If you take pure water (doesn't have to be pure, but it helps), and cool it down very slowly in a calm setting, it is possible to bring it below 0°C without it freezing. This is known as supercooling. In fact, you can bring it pretty far below its usual freezing point -- down to its "crystal homogeneous nucleation temperature" of -48.3C. Then, if you disturb it, such as by giving it a good whack or introducing a seed crystal, it will freeze very rapidly -- within seconds! There are some good demonstrations of this on youtube. You can also try it yourself by leaving bottled water outside when it's below freezing for a few hours, or in a freezer if it is not subject to vibration or cooling too quickly.

This is all pretty cool (puns), but a curious thing which I was asked about is why, when supercooled water freezes, it does not freeze completely solid? There is always some liquid water left over.

So if you're interested, think about it, and try to reason out an explanation for this fact.

Extra credit:
The amount of the water which ends up frozen depends on how far below 0°C it was when the freezing process started. See if you can calculate the fraction (or percentage) of the water which ends up as ice, if the water was supercooled to -10°C. What does your answer tell you about the structure of the ice that is being formed?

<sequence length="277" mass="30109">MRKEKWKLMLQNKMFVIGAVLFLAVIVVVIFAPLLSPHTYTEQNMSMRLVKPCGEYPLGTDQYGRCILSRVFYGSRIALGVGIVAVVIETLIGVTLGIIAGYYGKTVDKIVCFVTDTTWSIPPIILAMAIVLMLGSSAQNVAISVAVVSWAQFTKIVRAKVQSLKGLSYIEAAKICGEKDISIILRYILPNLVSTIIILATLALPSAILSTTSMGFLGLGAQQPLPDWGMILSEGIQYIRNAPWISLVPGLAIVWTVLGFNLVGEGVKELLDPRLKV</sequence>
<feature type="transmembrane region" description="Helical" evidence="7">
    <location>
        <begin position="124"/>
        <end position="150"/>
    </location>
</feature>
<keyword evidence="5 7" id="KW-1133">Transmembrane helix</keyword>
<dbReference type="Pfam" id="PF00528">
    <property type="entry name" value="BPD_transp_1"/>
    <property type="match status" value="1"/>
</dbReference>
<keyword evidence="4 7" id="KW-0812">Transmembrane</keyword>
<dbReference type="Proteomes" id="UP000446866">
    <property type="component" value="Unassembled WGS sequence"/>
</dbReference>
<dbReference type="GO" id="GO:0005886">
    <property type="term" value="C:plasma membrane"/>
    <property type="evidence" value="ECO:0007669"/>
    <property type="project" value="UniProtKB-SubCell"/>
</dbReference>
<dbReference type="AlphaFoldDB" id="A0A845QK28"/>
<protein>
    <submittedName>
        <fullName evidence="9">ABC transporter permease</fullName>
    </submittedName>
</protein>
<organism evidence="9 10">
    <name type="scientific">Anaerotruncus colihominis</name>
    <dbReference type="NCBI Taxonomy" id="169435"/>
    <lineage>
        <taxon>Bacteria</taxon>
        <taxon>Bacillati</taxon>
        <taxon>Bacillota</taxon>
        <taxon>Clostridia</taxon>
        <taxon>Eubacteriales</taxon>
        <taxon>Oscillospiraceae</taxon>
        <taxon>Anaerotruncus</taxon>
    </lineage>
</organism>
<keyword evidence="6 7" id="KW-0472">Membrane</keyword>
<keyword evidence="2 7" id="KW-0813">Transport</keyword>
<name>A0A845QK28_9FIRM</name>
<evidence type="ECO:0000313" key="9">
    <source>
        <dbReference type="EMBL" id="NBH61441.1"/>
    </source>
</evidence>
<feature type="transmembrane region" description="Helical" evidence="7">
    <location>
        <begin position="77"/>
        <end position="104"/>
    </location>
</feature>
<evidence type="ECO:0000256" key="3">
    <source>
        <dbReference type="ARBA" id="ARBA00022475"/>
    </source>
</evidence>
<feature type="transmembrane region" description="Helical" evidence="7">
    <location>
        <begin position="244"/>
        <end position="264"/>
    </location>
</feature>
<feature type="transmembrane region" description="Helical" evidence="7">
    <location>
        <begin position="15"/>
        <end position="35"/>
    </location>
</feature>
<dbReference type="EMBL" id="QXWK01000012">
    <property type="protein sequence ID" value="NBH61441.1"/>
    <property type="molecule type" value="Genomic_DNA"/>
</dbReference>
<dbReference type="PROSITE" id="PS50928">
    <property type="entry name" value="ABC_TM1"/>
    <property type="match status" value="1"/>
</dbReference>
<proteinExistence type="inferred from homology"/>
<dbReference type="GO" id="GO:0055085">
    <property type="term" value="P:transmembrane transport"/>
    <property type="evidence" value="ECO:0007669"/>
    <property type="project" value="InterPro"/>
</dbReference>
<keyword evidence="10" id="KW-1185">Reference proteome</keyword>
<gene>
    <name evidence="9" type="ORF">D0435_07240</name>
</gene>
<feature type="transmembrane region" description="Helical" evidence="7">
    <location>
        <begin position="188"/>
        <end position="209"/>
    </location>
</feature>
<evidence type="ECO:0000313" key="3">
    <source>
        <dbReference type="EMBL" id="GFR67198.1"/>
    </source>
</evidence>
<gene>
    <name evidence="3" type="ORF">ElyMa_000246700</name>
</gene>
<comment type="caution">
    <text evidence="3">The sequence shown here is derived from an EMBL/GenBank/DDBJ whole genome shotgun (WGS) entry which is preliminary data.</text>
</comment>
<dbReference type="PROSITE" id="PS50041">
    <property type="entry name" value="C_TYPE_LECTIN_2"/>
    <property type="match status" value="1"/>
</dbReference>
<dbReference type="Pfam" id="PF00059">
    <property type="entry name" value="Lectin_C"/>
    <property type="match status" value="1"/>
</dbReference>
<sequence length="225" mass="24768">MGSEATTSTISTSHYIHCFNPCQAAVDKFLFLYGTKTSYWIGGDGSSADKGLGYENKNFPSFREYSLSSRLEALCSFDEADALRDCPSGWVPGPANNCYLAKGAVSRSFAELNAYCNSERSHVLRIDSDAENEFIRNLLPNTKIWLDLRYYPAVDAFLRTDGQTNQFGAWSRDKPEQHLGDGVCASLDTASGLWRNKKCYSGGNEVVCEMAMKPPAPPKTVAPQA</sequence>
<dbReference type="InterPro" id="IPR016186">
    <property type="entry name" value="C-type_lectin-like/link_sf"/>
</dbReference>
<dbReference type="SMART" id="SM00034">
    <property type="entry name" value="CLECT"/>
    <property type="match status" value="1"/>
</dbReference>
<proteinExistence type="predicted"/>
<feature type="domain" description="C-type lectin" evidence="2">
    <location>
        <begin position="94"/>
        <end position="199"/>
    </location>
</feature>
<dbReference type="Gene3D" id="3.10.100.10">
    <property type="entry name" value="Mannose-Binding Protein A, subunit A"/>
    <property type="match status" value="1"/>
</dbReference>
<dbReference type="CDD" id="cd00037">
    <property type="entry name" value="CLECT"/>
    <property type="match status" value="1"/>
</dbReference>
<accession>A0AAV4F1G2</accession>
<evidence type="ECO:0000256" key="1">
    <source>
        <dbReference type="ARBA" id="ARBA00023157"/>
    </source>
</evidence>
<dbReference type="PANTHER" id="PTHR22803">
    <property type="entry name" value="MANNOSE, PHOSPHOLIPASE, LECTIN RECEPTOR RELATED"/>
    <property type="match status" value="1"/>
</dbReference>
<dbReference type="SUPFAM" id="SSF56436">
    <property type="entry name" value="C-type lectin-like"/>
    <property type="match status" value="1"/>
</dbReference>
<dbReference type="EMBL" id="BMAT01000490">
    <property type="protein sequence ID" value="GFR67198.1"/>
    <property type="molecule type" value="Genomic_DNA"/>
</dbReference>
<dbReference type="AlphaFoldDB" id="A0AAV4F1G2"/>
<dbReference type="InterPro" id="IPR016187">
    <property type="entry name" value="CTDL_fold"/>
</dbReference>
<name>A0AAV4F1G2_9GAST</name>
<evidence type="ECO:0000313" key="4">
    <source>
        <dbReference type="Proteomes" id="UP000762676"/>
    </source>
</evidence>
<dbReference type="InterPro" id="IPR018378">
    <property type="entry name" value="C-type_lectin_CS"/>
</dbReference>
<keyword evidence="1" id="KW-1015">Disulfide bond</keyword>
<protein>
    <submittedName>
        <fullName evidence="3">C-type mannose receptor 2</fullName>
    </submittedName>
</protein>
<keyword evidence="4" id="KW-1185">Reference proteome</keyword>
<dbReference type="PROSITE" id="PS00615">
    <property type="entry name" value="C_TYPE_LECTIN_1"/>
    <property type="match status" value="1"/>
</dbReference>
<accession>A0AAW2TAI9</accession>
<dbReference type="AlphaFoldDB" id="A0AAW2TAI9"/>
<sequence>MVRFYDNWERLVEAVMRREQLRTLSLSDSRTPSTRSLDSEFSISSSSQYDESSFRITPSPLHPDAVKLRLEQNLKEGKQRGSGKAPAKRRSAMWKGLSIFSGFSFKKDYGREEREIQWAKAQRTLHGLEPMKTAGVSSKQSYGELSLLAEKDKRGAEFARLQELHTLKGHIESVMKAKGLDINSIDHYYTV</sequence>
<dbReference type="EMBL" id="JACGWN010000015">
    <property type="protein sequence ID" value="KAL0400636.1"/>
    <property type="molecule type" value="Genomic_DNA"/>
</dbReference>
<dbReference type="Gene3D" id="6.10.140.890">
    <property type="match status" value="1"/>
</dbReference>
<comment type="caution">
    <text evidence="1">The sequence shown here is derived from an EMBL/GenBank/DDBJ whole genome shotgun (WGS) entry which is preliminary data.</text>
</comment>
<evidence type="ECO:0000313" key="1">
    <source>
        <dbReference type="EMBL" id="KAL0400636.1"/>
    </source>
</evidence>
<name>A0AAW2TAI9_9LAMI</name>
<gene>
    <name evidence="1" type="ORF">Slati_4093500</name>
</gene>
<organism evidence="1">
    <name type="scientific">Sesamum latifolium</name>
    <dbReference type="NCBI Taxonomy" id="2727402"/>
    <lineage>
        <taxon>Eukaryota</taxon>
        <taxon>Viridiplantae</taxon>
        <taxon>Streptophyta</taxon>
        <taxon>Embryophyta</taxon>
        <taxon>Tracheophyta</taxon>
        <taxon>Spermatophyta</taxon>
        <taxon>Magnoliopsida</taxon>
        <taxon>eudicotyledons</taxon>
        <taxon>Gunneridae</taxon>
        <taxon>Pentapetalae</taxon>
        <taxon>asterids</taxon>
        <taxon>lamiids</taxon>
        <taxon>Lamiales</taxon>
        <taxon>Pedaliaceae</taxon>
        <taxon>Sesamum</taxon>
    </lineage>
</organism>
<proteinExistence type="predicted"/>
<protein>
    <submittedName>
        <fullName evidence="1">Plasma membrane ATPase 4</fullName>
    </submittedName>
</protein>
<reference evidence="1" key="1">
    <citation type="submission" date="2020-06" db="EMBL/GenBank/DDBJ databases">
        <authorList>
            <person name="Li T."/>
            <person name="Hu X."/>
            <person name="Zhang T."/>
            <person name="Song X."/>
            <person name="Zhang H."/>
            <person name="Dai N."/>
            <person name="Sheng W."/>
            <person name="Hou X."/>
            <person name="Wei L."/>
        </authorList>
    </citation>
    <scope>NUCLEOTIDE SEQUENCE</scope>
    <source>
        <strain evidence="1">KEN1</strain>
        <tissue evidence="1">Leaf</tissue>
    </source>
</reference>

It's worth noting that there are some subtle facts which could change your answer or make it difficult to find. Feel free to make and state any simplifying assumptions.

Bonus extra credit:
At what temperature must the water must be supercooled to, in order for it to freeze completely solid when disturbed? (This will be a theoretical answer, because it will be below -48.3C, which the water can't be supercooled below since at that point it freezes anyway).





 
AerospacefagDate: Thursday, 17.11.2016, 21:13 | Message # 941
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Quote Watsisname ()
(This will be a theoretical answer, because it will be below -48.3C

 
WatsisnameDate: Friday, 18.11.2016, 05:50 | Message # 942
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Aerospacefag, yep, you got the mechanism. smile For the calculation, you and I model the process a bit differently, so we have different solutions for the last part. I think the problem of how to model the problem is interesting in addition to the problem itself:






 
AerospacefagDate: Friday, 18.11.2016, 14:57 | Message # 943
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Quote Watsisname ()
and have that heat raise the temperature of both the newly formed ice and the surrounding yet-to-be-frozen water to 0C

Yeah, well, I did not consider this possibility and it was a bit of blind guess still. Now let me rationalize it further - we have 2 conditions, one of which is supercooled water at certain temperature and the other one is partially frozen water at 0C. The process of freezing brings us from condition to condition, while thermodynamic system remains relatively closed. That means, the energy can not be released outside or absorbed, therefore, naturally, there's only one way I can imagine it - all released enthalpy must be spent on heating water ...and ice mix.